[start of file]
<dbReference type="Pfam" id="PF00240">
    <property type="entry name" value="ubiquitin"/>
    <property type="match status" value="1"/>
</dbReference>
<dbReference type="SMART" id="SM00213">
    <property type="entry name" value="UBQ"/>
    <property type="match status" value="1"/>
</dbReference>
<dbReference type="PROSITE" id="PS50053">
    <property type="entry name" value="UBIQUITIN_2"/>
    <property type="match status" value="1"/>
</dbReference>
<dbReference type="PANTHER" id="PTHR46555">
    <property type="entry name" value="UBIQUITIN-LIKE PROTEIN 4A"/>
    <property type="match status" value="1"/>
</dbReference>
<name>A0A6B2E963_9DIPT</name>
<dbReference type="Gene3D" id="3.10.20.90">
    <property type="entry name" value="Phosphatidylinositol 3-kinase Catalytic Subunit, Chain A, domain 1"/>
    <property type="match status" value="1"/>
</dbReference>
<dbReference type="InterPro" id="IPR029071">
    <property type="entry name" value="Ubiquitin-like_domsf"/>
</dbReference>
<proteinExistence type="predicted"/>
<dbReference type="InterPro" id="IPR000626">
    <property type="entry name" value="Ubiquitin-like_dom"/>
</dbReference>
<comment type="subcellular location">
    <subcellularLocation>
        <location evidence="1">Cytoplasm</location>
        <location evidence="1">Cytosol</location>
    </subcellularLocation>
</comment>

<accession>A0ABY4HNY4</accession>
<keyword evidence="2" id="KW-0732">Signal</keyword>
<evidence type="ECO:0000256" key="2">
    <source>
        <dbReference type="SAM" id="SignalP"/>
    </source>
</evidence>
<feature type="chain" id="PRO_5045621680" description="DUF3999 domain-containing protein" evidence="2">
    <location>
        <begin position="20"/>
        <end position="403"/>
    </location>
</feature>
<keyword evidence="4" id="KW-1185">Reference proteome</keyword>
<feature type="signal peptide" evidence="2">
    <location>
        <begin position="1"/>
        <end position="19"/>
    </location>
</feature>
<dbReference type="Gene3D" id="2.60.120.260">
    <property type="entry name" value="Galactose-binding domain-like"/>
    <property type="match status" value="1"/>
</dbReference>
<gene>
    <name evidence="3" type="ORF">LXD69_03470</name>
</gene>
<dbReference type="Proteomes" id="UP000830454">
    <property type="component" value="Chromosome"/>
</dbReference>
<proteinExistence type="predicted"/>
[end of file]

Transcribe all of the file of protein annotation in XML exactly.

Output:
<dbReference type="Pfam" id="PF00240">
    <property type="entry name" value="ubiquitin"/>
    <property type="match status" value="1"/>
</dbReference>
<dbReference type="SMART" id="SM00213">
    <property type="entry name" value="UBQ"/>
    <property type="match status" value="1"/>
</dbReference>
<dbReference type="PROSITE" id="PS50053">
    <property type="entry name" value="UBIQUITIN_2"/>
    <property type="match status" value="1"/>
</dbReference>
<dbReference type="PANTHER" id="PTHR46555">
    <property type="entry name" value="UBIQUITIN-LIKE PROTEIN 4A"/>
    <property type="match status" value="1"/>
</dbReference>
<name>A0A6B2E963_9DIPT</name>
<dbReference type="Gene3D" id="3.10.20.90">
    <property type="entry name" value="Phosphatidylinositol 3-kinase Catalytic Subunit, Chain A, domain 1"/>
    <property type="match status" value="1"/>
</dbReference>
<dbReference type="InterPro" id="IPR029071">
    <property type="entry name" value="Ubiquitin-like_domsf"/>
</dbReference>
<proteinExistence type="predicted"/>
<dbReference type="InterPro" id="IPR000626">
    <property type="entry name" value="Ubiquitin-like_dom"/>
</dbReference>
<comment type="subcellular location">
    <subcellularLocation>
        <location evidence="1">Cytoplasm</location>
        <location evidence="1">Cytosol</location>
    </subcellularLocation>
</comment>

<accession>A0ABY4HNY4</accession>
<keyword evidence="2" id="KW-0732">Signal</keyword>
<evidence type="ECO:0000256" key="2">
    <source>
        <dbReference type="SAM" id="SignalP"/>
    </source>
</evidence>
<feature type="chain" id="PRO_5045621680" description="DUF3999 domain-containing protein" evidence="2">
    <location>
        <begin position="20"/>
        <end position="403"/>
    </location>
</feature>
<keyword evidence="4" id="KW-1185">Reference proteome</keyword>
<feature type="signal peptide" evidence="2">
    <location>
        <begin position="1"/>
        <end position="19"/>
    </location>
</feature>
<dbReference type="Gene3D" id="2.60.120.260">
    <property type="entry name" value="Galactose-binding domain-like"/>
    <property type="match status" value="1"/>
</dbReference>
<gene>
    <name evidence="3" type="ORF">LXD69_03470</name>
</gene>
<dbReference type="Proteomes" id="UP000830454">
    <property type="component" value="Chromosome"/>
</dbReference>
<proteinExistence type="predicted"/>